About Burnie Athletic Club

The Burnie Athletic Club organised its first carnival on the South Burnie ground on New Year’s Day 1887 when Burnie’s population was about 1000 and for the first couple of years continued with a picnic entertainment programme.

The first 130 yard Sheffield Handicap, the event that became the Burnie Gift and the blue – ribbon event in Tasmania was staged in 1889.

In 1915 the Burnie Athletic Club moved to West Park and hosted the 1915 New Year’s Day Sports Carnival.

The Gift is held on a grass track at West Park Oval in Burnie. A sprint event, the Burnie Gift is conducted over the traditional ‘Gift’ distance of 120 metres. Prior to 1973 the distance was 130 yards. The Women’s Gift was introduced in 1995, although was known for the first few years as the Women’s 120m Handicap.

Athletes are allocated handicaps with a range from scratch (running the full 120 metres) to the current limit of 12.00 metres. An athlete off 12.00m would run 108 metres. Most athletes (and winners) run from a handicap between 5.0m and 10.0m, thereby covering anywhere from 115m to 110m. Athletes are separated by lane ropes as opposed to painted lanes on synthetic tracks. The finish line is a finishing gate that each athlete must run through to record a time. 

In recent years the prize pool for the race has been worth $15,000, with a first prize of $10,000. 

The Burnie Carnival is the premier running carnival in Tasmania and is considered one of the ‘big three’ professional Gifts in Australia along with Victoria’s Stawell Gift and the Bay Sheffield in South Australia. Along with the feature event, the Burnie carnival includes races over 90m, 400m and 1600m. The Burnie carnival is one of three Tasmanian Christmas Carnivals conducted over a seven-day period from 26 December to January 1. The other carnivals are held at Latrobe and Devonport. 

Dean Capobianco (1991) was the first athlete to win the race off scratch (running the full 120 metres). Joshua Ross (2004 and 2007) is the only man to have won the Gift twice off the scratch mark. Capobianco and Ross are the only national 100m champions to have won the Gift. 

The Burnie Gift is one of the longest-running, continuous sporting events in the history of World Sport.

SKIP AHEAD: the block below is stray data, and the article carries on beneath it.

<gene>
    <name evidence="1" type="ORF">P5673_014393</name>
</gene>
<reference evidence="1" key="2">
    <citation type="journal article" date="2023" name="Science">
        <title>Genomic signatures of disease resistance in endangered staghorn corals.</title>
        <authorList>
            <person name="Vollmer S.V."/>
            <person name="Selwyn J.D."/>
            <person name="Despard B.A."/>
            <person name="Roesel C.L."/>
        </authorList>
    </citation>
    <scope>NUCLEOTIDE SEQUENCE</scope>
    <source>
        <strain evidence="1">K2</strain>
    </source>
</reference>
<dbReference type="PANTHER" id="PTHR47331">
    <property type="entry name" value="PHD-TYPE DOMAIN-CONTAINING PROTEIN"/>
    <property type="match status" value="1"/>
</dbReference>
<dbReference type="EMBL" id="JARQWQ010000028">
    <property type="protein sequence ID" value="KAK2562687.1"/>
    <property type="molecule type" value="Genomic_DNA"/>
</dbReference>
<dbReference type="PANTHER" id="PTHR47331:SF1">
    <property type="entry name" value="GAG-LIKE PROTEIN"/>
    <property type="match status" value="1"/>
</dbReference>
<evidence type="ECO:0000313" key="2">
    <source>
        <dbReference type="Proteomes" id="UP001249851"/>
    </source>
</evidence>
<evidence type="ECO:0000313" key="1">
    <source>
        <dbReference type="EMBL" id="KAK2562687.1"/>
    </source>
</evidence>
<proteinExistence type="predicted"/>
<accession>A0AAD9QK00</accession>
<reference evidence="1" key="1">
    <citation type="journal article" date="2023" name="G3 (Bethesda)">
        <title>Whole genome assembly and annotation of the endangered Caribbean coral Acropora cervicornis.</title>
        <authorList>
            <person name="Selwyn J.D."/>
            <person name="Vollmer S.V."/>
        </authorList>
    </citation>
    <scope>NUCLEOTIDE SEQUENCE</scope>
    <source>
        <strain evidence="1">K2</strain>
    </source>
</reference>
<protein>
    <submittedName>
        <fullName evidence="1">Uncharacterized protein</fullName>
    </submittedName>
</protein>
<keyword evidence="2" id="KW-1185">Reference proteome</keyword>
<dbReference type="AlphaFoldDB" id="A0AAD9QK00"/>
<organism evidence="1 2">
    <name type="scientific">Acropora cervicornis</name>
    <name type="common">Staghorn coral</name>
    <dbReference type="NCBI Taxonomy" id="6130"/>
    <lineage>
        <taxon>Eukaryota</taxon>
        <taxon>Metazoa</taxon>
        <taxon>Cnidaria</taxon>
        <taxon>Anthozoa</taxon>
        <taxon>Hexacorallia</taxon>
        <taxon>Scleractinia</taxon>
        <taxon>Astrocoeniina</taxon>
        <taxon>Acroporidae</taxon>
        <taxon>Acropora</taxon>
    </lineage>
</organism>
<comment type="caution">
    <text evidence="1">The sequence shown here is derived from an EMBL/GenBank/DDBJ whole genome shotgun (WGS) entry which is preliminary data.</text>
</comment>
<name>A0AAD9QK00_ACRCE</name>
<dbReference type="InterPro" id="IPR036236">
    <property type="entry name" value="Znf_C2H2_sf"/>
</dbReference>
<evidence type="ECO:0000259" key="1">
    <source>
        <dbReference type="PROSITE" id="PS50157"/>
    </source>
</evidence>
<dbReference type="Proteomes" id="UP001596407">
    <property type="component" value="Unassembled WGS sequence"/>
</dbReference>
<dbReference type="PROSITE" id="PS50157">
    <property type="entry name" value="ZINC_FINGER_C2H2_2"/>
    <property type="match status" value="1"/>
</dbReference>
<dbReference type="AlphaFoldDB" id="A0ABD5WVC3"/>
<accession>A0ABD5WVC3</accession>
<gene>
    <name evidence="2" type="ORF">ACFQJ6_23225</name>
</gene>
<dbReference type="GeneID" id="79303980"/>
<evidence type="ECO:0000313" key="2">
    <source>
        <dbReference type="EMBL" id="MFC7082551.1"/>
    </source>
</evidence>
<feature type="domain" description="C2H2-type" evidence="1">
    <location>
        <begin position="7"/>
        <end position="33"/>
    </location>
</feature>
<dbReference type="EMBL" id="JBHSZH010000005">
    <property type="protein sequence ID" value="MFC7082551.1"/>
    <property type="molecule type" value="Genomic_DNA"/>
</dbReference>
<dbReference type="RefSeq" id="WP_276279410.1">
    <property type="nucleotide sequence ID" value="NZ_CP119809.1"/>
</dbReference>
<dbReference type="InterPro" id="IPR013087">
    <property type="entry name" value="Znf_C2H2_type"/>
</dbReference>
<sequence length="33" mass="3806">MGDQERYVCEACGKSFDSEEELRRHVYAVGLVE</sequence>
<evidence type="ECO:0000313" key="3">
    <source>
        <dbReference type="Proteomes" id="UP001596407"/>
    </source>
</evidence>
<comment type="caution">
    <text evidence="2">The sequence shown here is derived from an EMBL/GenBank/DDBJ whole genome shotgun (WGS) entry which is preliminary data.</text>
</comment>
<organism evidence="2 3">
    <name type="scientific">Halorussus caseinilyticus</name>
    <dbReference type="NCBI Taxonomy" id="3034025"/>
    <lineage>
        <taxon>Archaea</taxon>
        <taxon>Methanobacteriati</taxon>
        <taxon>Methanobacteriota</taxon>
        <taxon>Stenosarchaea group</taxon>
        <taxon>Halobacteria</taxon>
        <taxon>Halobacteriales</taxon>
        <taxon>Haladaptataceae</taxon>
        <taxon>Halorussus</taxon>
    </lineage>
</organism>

For more than a century it has been Tasmania’s most prestigious sporting event. For many years the carnival has been labelled: ‘the best one-day sporting event in the world!’

The first Burnie Gift was run and won on New Year’s Day, 1889.

To understand the significance of that date, that first Burnie Gift was held seven years before the First Modern Olympic Games in Athens in 1896.

It has been run and won annually on New Year’s Day almost continually since, with the exception of 1942 and 1943, at the height of the Second World War.

The event reached its peak in the mid 1970’s when more than 20,000 people attended the day and night sessions of the carnival at West Park on New Year’s Day 1975. The town of Burnie, at the time, had a population of 17,000 people.

Many famous athletes have won the prestigious footrace, run over the Sheffield distance of 130 yards and, from 1973, over the metric 120 metres.

Cycling was added to the program in 1917, with the Burnie Wheel attracting some of the world’s leading cyclists. The first Wheel Race was conducted on the same grass track as the Mile race. By 1919 West Park Oval had an asphalt cycling track.

For well over 30 years the Burnie Athletic Club held Band Contests at the New Year’s Day Carnivals. Around 1931 the Band Contests were omitted from the program.

Wood Chopping was also added to the Carnival program in the 1920’s and is still a major part of the Burnie New Year’s Day Carnival today. Wood Chopping records prior to the early l920s have not been established. The 1928 Illustrated Tasmanian Mail has a picture of a Standing Wood Chopping event, the following year there is a picture of a Tree Felling Handicap event.

To win the Burnie Gift or the Burnie Wheel is one of the most prestigious achievements that can be attained by any athlete. 

The 2017 New Year’s Day Carnival celebrated 130 years from the commencement of the New Year’s Day Carnival. It also celebrated 100 years of the Burnie Wheel and it was 40 years since the now famous 1977 Burnie Wheel Race won by Danny Clark.

On 1st January 2019 the Burnie New Year’s Day Carnival will celebrate 130 years since the first Burnie Gift was run.

The Burnie Gift and the Burnie Athletic Club are part of World Sporting History!  The National Trust recognises the Burnie Athletics Club and Carnival as one of Tasmania’s top ten heritage icons.